Cholesteatoma is a form of abnormal skin growth usually resultant from the ear attempting to heal itself following a rupture of the eardrum. Instead of healing normally, skin may begin to grow into the perforated eardrum.
Infection can cause this skin to swell with fluid, forming a benign tumor that exerts pressure on the delicate bones of the middle ear and may cause dizziness, conductive or sensorineural hearing loss, and balance problems. Though often described as a tumor of the ear, the presence of a cholesteatoma does not indicate cancer.
The key to preventing a cholesteatoma is the prevention of eardrum perforations. These injuries can have many causes, including sudden loud noises, blows to the ear, and even overzealous or inappropriate cleaning of the ear canal.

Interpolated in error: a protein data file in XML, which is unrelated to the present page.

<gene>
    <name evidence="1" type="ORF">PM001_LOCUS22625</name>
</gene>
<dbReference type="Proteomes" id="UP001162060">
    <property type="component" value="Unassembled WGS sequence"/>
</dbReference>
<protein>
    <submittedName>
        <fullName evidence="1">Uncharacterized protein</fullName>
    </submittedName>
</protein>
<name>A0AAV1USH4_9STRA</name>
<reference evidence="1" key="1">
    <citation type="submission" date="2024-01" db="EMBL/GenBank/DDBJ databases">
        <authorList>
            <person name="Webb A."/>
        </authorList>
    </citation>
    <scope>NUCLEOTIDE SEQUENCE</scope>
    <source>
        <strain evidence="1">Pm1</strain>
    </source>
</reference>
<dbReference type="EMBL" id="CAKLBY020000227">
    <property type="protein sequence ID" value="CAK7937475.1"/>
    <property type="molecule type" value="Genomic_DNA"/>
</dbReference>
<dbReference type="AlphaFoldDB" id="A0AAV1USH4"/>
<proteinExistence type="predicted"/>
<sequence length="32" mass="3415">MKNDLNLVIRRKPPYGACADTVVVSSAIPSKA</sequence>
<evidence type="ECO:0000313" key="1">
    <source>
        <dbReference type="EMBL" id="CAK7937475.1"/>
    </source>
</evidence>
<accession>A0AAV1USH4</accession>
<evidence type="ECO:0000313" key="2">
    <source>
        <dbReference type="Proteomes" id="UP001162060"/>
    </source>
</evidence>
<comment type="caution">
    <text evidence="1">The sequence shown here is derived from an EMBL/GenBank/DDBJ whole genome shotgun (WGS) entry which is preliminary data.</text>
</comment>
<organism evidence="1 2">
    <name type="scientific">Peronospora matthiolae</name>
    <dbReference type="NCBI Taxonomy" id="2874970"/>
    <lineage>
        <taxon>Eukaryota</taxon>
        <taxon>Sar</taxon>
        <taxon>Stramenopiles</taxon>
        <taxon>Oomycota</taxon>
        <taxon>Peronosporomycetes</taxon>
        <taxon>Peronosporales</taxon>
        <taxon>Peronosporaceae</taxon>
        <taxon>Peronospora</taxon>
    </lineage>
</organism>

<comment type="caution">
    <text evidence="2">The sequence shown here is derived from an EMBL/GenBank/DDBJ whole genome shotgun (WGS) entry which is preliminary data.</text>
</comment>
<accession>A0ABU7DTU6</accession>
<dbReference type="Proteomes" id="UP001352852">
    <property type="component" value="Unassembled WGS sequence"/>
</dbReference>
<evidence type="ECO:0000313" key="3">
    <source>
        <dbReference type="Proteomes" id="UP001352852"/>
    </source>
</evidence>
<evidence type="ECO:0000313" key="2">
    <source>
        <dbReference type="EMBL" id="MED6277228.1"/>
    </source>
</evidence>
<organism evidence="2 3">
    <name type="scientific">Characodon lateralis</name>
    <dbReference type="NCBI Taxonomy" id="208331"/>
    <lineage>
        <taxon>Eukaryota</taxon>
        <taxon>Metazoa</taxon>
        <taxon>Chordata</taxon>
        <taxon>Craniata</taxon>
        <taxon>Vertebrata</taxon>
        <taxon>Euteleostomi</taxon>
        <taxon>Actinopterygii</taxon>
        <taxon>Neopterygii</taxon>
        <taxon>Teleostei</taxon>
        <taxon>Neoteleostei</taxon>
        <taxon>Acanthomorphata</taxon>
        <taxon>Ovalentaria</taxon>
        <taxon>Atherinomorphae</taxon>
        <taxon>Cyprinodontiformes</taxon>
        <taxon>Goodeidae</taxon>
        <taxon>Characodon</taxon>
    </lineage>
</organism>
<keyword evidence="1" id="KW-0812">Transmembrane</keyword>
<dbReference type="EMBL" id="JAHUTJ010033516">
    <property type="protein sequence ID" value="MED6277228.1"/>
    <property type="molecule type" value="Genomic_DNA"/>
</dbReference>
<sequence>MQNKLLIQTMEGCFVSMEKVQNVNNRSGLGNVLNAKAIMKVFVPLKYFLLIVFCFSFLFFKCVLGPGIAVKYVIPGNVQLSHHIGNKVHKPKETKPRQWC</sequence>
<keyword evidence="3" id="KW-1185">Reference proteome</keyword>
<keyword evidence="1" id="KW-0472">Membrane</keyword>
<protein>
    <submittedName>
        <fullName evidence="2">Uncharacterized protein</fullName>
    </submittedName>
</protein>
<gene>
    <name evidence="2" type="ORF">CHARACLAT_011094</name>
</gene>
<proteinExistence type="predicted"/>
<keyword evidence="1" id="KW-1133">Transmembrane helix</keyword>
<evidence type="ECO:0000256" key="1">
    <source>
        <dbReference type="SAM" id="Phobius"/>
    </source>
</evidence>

Most cholesteatomas are first identified by foul-smelling fluid draining from the afflicted ear, but other symptoms include:
- Pain and/or pressure in the ear
- Hearing loss
- Numbness leading to facial paralysis
If you experience any of the symptoms listed above, contact your physician. After a thorough evaluation to determine the extent of the damage, your doctor may treat the existing infection using antibiotics. You may also be required to return to the office for a series of ear canal cleanings. Once the ear canal is relatively healthy and dry, your specialist will determine whether the growth requires surgical removal. Surgery is recommended for most healthy patients, but your doctor will determine the best treatment course based on your unique condition.